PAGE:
Right behind your everyday thoughts and feelings, even when those thoughts and feelings are relatively light and friendly, may reside a constant background coloration of sadness. That’s true for an awful lot of people. For a vast multitude, it’s as if they’d painted the walls of the room that is their mind the most depressing shade of gray imaginable; or as if soot from a coal fire had continually deposited itself on those walls since they were little. What can be done about all that background sadness?
Well, new wallpaper, of course! First let’s get those walls prepped. Let’s get all that soot off! Fire up your power washer and power clean those walls. Watch all that soot disappear down the drain. Lucky that you can power wash your walls without getting anything wet! There go a lifetime of regrets and disappointments. There go the failures, there goes the harm done to you, there goes the sludge of missed opportunities and broken promises. Isn’t it quite something to see those walls clean again?
Now, as your walls dry, let’s pick out your wallpaper and get that sadness packing. Pull out some gorgeous imaginary wallpaper books, sit in your easy chair, and peruse the patterns: the floral ones, the Victorian ones, the graphical ones, the ones that remind you of Mondrian, the hypermodern ones, the Gothic ones, the super simple ones, the ornate ones resembling cake decorations. What shall it be?
Which cheers you up the most and warms your heart? That’s the one!
Hanging real wallpaper is no easy feat. But hanging this wallpaper is a breeze! Watch it go up without a wrinkle or a bubble in sight. While you’re at it, throw open your windows and let a good breeze in. And if wallpaper doesn’t do it for you, then paint your walls some colors you love. Create exactly the bright, cheerful walls you want. This is your room and you can paint it or wallpaper it any way you like!
There’s more to do, too, in addition to putting up new wallpaper or painting your walls, if you want to get rid of a lifetime of sadness. Let’s summarize a bit. In the first lesson, you installed windows so as to let in a breeze, some fresh air and some fresh thoughts. Throwing open those windows will help with the sadness. In the third lesson, we got rid of that bed of nails and introduced an easy chair—surely that easy chair makes for a happier mental environment. In lesson nine, we created a way for you to deal with the return of traumatic memories, in lesson eleven, we handled painful feelings, in lesson twelve, anxious thinking. In lesson thirteen we threw a lovely mind party so as to banish despair. All of this will help reduce that background coloration of sadness.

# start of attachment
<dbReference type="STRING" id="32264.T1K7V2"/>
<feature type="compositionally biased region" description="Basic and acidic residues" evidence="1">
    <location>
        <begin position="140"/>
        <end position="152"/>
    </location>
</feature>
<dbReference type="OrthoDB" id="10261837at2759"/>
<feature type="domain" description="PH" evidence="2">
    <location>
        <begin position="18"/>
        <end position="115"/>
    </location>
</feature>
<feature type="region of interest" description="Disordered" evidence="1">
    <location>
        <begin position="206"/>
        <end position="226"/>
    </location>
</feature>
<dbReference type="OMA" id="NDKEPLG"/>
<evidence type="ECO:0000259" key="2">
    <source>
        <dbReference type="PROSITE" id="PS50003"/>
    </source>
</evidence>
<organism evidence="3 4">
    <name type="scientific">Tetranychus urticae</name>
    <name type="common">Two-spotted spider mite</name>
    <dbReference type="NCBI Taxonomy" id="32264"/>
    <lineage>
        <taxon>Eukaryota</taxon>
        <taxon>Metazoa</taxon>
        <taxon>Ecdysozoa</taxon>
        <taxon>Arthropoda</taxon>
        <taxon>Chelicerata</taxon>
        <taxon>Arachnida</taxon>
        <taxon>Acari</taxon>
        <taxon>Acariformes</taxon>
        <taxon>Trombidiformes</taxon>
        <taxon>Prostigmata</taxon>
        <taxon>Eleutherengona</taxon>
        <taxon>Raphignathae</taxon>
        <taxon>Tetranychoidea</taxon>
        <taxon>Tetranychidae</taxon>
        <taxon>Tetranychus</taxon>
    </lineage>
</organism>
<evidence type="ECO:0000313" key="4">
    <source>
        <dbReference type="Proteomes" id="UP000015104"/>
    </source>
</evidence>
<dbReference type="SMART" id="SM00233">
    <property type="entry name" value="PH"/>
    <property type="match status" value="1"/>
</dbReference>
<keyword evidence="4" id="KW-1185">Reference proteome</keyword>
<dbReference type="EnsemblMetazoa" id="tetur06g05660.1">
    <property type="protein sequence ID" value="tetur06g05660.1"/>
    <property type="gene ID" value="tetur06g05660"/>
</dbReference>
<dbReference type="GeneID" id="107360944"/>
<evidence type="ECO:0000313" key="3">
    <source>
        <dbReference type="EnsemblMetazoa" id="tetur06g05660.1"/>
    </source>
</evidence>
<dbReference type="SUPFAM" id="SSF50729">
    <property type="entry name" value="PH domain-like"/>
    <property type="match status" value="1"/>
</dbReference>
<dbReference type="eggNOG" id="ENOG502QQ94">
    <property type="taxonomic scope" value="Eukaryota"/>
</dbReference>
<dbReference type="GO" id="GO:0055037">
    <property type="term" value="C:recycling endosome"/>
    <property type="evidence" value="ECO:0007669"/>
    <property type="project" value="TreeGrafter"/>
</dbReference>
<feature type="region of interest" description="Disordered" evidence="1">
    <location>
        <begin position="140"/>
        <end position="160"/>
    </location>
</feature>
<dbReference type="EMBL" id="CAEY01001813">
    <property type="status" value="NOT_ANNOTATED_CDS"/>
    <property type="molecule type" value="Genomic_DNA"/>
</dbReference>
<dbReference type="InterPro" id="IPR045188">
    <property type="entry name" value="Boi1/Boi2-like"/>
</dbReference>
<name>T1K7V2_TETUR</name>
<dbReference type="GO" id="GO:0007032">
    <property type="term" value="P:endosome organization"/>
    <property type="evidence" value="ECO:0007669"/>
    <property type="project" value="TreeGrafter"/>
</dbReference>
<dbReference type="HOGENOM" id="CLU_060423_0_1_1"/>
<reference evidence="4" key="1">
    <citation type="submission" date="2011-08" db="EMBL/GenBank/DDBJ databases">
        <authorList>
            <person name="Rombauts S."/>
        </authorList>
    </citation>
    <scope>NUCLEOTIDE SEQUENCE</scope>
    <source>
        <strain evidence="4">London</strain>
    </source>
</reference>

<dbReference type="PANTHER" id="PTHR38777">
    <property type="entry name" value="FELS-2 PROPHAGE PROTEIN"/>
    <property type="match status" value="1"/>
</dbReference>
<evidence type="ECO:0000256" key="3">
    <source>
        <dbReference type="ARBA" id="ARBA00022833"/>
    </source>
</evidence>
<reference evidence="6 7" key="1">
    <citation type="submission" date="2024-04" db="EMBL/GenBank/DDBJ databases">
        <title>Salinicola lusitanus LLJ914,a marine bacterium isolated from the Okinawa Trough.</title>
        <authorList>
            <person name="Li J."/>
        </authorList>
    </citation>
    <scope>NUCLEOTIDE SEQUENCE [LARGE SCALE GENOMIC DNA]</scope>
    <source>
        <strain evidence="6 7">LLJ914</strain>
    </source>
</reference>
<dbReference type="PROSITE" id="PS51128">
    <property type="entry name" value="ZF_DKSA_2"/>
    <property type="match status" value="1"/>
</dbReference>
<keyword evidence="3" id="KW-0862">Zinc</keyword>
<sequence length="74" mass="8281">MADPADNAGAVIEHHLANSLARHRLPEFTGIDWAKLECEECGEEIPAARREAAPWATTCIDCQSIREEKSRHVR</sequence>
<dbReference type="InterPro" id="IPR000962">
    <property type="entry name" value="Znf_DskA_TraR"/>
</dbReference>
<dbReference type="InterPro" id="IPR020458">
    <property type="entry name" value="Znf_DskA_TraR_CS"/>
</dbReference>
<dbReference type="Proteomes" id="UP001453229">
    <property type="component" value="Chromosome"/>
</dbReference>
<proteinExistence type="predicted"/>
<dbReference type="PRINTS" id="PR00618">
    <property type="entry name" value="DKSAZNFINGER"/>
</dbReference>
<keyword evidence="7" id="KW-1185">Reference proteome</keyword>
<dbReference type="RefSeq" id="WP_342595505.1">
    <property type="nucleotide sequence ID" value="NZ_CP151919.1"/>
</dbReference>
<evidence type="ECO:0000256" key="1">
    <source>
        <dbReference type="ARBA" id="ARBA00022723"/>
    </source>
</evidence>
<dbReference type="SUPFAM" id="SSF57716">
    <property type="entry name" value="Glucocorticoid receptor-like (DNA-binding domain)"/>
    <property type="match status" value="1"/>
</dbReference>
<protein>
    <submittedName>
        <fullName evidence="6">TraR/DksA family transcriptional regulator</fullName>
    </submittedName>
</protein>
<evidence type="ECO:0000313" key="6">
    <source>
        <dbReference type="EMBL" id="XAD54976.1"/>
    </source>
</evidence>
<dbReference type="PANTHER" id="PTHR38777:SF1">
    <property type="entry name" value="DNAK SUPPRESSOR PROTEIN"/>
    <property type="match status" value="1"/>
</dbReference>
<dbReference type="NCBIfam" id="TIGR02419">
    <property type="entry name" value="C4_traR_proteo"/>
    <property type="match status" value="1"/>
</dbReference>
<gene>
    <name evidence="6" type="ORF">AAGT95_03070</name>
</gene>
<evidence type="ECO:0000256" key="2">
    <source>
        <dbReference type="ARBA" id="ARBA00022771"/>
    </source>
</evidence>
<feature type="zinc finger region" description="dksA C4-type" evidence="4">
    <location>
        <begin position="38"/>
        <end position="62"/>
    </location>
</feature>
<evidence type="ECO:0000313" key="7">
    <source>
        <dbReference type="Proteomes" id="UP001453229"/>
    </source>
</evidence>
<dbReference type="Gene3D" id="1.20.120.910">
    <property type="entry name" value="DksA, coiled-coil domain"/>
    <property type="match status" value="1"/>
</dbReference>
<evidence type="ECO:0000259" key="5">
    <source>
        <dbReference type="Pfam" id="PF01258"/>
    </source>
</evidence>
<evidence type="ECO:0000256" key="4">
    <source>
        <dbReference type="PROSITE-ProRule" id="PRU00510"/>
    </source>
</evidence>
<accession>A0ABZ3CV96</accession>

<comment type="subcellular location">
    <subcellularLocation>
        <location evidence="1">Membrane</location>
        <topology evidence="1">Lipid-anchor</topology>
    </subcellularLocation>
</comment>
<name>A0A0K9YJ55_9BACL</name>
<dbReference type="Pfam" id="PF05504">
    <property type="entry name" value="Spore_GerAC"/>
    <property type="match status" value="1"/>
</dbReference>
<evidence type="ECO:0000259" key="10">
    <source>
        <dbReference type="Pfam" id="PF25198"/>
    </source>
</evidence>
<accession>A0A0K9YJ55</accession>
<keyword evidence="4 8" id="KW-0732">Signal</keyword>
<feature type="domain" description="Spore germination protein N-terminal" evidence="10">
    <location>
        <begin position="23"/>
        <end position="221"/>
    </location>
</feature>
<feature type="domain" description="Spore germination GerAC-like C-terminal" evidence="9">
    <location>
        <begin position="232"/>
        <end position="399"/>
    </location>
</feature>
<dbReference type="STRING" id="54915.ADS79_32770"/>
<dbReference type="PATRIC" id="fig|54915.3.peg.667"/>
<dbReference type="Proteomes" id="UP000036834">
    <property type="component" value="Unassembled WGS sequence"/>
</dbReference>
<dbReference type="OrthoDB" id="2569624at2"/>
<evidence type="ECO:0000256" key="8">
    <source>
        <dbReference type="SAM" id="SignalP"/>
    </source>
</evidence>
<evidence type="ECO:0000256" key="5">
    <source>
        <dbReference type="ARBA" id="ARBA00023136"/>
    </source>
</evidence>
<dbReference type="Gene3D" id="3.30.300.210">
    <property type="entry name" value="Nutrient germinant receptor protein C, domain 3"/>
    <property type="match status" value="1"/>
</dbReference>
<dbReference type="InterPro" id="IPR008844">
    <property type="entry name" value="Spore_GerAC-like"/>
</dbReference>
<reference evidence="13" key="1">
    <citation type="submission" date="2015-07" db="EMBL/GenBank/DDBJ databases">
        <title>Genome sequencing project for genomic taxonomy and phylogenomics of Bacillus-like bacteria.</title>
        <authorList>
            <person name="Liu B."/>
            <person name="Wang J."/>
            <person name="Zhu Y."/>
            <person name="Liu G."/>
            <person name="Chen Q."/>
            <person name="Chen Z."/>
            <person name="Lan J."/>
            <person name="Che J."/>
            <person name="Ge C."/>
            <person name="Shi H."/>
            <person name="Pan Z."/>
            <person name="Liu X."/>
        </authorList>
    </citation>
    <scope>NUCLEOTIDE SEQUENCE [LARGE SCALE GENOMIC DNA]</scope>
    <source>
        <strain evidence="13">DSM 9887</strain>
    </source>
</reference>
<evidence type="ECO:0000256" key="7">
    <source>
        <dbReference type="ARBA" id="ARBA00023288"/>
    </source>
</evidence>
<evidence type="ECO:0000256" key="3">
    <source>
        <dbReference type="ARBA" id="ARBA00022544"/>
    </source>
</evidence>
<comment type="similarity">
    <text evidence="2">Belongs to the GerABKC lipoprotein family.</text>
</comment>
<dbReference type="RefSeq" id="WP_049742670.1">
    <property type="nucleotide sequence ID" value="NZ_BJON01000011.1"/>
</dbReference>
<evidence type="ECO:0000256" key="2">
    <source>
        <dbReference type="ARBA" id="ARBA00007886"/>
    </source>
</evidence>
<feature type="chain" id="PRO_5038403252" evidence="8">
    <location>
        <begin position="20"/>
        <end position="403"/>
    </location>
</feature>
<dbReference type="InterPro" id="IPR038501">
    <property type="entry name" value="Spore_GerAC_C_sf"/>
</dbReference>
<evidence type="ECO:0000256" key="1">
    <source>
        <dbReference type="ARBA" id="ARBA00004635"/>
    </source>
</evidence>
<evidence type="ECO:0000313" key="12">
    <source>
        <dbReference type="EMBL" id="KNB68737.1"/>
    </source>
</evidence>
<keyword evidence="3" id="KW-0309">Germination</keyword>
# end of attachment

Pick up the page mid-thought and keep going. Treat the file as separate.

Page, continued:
Each of these efforts will help you improve the landscape of your mind. Together, they amount to something like a program, an odd, eclectic program based on the simple but true idea that your mind is a kind of place where you dwell. You can construct and decorate the room that is your mind as you choose, even now after a lifetime of repetitive and negative thinking and despite all the stiffness and stuffiness that comes with your formed personality.
The major shift I’m suggesting is the shift from the idea that you are merely a creature who thinks thoughts to the truer idea that you are a creature who can enter into a brilliant relationship with your own brain. By employing the metaphor of a room that your lively imagination creates, by visualizing that room and its contents, and by stocking it with what you need and deserve—bright walls, an easy chair, windows that open, and all the rest—you keep yourself mentally healthy.
Most people live in a cell and are their own jailer. You do not need to live like most people. You can switch out that prison cell for a room as pleasant, as beautiful, and, yes, as functional as you would like to make it. Rather than living in the place that your formed personality created and commanded that you inhabit, you can live in a new, comfy place that your available personality wants, knows it needs, and loves to visit. There are no movers to hire, no remodeling costs, no months of dust, debris and upheaval. You just use your imagination for free.
Welcome to the room that is your mind. I hope you like the wallpaper you chose—and if you don’t, switch it right out! You can do anything here, anything you like and anything that serves you, and you can do it in an instant. Your brain is a great imagination machine: imagine your best mind into existence and live there happily.
This lesson is part of the Your Best Mind Ever series. In this groundbreaking program Dr. Eric Maisel teaches a brand new way to get a grip on our minds.